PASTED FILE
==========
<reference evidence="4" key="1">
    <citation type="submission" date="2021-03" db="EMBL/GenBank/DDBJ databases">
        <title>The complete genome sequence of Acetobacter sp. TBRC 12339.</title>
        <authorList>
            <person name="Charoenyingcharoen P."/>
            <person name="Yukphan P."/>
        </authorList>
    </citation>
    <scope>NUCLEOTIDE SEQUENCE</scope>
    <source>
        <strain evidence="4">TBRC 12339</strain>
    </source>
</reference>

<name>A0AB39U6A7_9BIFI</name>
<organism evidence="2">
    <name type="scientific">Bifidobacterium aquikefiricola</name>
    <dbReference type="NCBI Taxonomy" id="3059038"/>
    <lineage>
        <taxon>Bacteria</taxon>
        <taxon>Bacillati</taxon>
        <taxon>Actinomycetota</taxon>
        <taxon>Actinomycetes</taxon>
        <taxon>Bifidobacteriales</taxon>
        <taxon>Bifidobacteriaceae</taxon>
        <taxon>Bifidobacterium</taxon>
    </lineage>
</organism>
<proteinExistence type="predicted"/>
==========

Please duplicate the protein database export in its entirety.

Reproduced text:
<reference evidence="4" key="1">
    <citation type="submission" date="2021-03" db="EMBL/GenBank/DDBJ databases">
        <title>The complete genome sequence of Acetobacter sp. TBRC 12339.</title>
        <authorList>
            <person name="Charoenyingcharoen P."/>
            <person name="Yukphan P."/>
        </authorList>
    </citation>
    <scope>NUCLEOTIDE SEQUENCE</scope>
    <source>
        <strain evidence="4">TBRC 12339</strain>
    </source>
</reference>

<name>A0AB39U6A7_9BIFI</name>
<organism evidence="2">
    <name type="scientific">Bifidobacterium aquikefiricola</name>
    <dbReference type="NCBI Taxonomy" id="3059038"/>
    <lineage>
        <taxon>Bacteria</taxon>
        <taxon>Bacillati</taxon>
        <taxon>Actinomycetota</taxon>
        <taxon>Actinomycetes</taxon>
        <taxon>Bifidobacteriales</taxon>
        <taxon>Bifidobacteriaceae</taxon>
        <taxon>Bifidobacterium</taxon>
    </lineage>
</organism>
<proteinExistence type="predicted"/>